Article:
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NHTSA: a number of mandated safety changes still being worked out

The massive and wide-ranging federal highway bill enacted by President Obama last July came with a large number of amendments and special provisions relating to road safety across the country. In particular, Congress drafted many new provisions tasking the National Highway Traffic Safety Administration (NHTSA) to act within specified timeframes in matters relating to car, truck and bus safety.

The agency has been woefully tardy on most of those dictates, citing in many instances an inability to comply owing to limited resources and a dearth of relevant research.

Rear-view cameras, which were addressed by Congress even prior to enactment of the highway law, are a case in point. Federal regulators strongly believe that universal installation of back-up cameras will go far toward reducing car accidents across the country, especially fatal accidents involving children who are playing behind vehicles.

A final rule on the cameras was to have issued more than two years ago, but it has been delayed several times by the United States Department of Transportation, with no deadline even existing at the moment.

David Strickland, NHTSA head, notes the delay, but says it is necessary in order to do justice to the change.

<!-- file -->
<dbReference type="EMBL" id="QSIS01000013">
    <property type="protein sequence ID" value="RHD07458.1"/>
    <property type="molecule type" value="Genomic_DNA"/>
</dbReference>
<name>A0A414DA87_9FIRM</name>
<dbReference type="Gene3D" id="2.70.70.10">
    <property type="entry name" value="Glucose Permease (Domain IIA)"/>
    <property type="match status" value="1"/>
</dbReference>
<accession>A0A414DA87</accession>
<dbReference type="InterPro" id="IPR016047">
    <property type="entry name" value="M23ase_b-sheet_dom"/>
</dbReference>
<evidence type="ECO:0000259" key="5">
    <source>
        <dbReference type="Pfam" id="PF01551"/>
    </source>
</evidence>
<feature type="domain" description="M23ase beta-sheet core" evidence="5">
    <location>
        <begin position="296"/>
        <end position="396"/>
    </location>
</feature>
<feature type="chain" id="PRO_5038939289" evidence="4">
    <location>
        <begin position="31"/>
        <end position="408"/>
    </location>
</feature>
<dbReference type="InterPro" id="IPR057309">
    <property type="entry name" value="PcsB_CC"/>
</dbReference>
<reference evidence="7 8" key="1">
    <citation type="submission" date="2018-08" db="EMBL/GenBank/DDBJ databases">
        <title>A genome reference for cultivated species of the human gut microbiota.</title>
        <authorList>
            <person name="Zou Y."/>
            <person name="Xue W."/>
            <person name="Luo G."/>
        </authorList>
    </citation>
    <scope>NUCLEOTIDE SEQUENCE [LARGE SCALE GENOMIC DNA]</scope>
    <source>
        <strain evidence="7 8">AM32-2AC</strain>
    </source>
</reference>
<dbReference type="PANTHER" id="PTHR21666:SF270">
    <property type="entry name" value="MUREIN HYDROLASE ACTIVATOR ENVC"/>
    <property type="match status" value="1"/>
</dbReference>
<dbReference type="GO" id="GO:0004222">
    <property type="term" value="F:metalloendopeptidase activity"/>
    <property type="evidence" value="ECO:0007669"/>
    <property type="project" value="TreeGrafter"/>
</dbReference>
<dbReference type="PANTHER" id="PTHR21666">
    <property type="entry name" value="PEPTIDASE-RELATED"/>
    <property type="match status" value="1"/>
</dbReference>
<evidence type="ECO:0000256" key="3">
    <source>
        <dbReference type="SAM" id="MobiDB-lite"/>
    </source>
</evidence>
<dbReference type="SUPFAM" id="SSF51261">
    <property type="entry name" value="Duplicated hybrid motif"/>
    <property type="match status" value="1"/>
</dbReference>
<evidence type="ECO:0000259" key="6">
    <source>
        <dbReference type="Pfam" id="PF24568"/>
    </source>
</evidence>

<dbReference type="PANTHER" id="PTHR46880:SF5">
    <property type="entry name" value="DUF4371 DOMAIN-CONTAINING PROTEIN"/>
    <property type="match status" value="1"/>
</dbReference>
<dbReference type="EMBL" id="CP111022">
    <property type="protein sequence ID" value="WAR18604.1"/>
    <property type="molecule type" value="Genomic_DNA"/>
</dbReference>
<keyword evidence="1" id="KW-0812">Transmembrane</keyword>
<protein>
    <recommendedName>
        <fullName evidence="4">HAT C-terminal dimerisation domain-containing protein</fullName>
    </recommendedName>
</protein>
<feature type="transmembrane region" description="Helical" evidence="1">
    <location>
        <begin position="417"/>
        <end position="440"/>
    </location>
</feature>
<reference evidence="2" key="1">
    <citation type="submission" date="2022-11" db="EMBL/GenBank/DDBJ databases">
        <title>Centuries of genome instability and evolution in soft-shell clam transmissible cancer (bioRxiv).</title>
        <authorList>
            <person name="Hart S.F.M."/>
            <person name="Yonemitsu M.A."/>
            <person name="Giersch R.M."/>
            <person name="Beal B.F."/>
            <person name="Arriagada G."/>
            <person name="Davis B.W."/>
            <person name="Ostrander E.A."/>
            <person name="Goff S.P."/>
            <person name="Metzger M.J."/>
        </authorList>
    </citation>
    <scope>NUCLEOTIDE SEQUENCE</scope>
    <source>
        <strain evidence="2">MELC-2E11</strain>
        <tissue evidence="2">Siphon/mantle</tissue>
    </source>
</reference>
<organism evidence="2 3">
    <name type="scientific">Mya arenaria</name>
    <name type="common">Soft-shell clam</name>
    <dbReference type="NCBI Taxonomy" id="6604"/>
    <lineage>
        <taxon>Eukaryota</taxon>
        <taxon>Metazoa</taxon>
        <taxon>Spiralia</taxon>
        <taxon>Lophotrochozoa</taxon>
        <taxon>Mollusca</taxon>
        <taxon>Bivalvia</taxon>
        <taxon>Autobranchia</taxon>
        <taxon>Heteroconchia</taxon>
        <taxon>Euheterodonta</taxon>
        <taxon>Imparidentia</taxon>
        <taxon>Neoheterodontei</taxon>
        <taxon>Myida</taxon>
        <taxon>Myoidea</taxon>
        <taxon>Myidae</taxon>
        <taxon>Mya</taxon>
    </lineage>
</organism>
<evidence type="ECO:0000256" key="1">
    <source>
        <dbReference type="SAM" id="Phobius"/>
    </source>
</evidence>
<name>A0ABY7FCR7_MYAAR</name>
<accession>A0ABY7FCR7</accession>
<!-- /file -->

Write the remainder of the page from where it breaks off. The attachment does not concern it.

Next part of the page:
"We want to make sure we get it right," he recently said.

Other subject matter has also been delayed. Mandatory installation of seat belts on all new commercial buses -- influenced in part by a fatal bus accident several years ago involving an Ohio university baseball team from Bluffton -- is still lagging, with the NHTSA stating that three years could pass following a final version of the rules on belts being published.

A number of measures relating to truck accident avoidance are also still at the proposal stage, with a final rule on anti-rollover technology now expected to be issued next spring.

Source: Julesburg Advocate," NHTSA chief: no deadline to finalize car backup cameras," David Shepardson, June 17, 2013